And, Mary, that's what I want to focus in on right now because the black box is the Holy Grail here. It will tell us potentially what was going on mechanically in that plane. The flight data recorder, the cockpit voice recorder maybe could give some sense of a conversation of what might be going on in that cockpit, although it may only be the last two hours of the flight there, which is a problem.

But what should our hopes be reasonably now for ever finding this black box because, look, this was 20 days ago now. The signal could be running out if it's running at all. David Soucie has got some doubts about whether it's pinging at all. Set our expectations.

SCHIAVO: Right. Well, I think if they go to where the half handshake is what we'll call it was, if that was the point of impact, you know, the black boxes don't float. And the part of the plane that -- one is back in the tail and the cockpit voice recorder, as you mentioned, might not have any data or might not have any voices at all because it's the last two hours and if the pilots were incapacitated or deceased, there would be nothing except the sounds of the engine and maybe a few clicks if the airplane did things automatically, if that's the case, if there was no more talking.

But those flight data recorders, a modern plane will have over 1,000 parameters, closer to 1,500 bits of data about the engines, the control services, the communications, the problems, what broke, what was working. And usually, you find it near the point of impact because it does not float. It goes right to the bottom.

So, that is where I would search if the debris field comes up empty. I'd go back to there and put the submersibles in there.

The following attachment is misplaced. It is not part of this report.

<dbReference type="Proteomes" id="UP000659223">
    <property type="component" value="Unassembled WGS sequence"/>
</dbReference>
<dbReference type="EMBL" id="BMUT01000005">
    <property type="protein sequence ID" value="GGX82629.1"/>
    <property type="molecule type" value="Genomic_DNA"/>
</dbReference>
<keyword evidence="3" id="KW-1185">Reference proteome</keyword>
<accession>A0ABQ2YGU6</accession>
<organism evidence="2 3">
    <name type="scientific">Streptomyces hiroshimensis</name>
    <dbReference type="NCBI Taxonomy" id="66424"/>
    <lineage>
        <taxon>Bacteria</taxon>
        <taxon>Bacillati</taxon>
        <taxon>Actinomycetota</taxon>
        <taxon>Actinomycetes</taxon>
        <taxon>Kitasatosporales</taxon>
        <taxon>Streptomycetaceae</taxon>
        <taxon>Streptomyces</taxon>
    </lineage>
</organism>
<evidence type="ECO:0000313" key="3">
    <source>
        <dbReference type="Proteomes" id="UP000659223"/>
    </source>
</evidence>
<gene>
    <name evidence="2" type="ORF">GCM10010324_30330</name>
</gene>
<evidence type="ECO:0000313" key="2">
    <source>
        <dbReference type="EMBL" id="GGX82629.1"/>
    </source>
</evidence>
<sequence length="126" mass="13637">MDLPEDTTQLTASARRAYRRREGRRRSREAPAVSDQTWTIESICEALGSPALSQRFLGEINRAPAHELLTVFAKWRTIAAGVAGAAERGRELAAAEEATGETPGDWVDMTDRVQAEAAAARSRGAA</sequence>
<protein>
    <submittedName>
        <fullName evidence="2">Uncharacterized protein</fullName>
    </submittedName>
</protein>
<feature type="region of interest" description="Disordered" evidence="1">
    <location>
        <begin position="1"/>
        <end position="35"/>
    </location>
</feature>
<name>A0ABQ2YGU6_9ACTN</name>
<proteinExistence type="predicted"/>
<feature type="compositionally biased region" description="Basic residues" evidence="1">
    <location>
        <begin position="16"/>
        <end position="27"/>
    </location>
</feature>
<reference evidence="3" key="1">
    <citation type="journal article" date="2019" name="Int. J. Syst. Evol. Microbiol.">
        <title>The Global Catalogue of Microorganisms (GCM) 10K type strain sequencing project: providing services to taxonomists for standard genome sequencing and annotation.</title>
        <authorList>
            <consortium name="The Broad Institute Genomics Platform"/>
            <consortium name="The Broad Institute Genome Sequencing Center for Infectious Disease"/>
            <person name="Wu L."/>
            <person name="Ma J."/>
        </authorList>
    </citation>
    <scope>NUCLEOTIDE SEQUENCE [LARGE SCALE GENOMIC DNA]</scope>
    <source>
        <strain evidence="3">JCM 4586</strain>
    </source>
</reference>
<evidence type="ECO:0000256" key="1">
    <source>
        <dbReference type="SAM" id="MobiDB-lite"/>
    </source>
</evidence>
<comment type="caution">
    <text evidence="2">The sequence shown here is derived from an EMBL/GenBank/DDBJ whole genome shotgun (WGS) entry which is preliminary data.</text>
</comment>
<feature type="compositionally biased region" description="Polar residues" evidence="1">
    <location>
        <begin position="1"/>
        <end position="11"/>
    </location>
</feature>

BERMAN: Search by site a by submersible which is how they may be left to do it if the ping wears out.


BERMAN: Mary Schiavo, Miles O'Brien -- Miles, I do want to leave with the one quote you gave us. "Wow with an exclamation point" on this new satellite image. This debris field found by Thai satellite. That is the breaking news today. We hope to learn more about that going forward.

All right. Miles, Mary, really appreciate it.


PEREIRA: All right. John, thanks so much.

President Obama and Pope Francis' highly anticipated first meeting, now one for the history books. They met for far longer than the 30 minutes scheduled. So, what exactly did they discuss?

White House correspondent Michelle Kosinski is following the president. She joins us live from Rome.

Hi, Michelle.

MICHELLE KOSINSKI, CNN WHITE HOUSE CORRESPONDENT: Hi. Really remarkable to see those pictures. Rare look inside the papal palace. A palace this pope has declined to live in, saying it's too ornate for him and goes against his values that he wants for the church, in his words, being poor among the poor.

It was interesting to see President Obama on the other side of that big wooden table as the pope's guest. We don't know exactly what they talked about inside for nearly an hour. But we have heard a little bit about what they wanted to discuss.

In fact, when President Obama gave an interview here to an Italian newspaper, he was almost spelling out his own policies in a way that he seemed to feel they aligned with the pope's values, talking about his efforts to raise the minimum wage, saying that closing the income gap is not just an economic issue but a moral issue. Also talking about his efforts to emphasize human rights and use diplomacy in dealing with the situation on Ukraine.

So, the meeting, it looked like started out formally in the beginning. But as they were leaving, you could see warmth between the two men. They were laughing at times. Smiling and shaking hands. We know that the president cracked a few jokes in there.

They also exchanged gifts. And the pope gave President Obama a booklet of his writings and Obama said, oh, I could probably use this when I'm deeply frustrated in the Oval Office. It might give me some strength and comfort.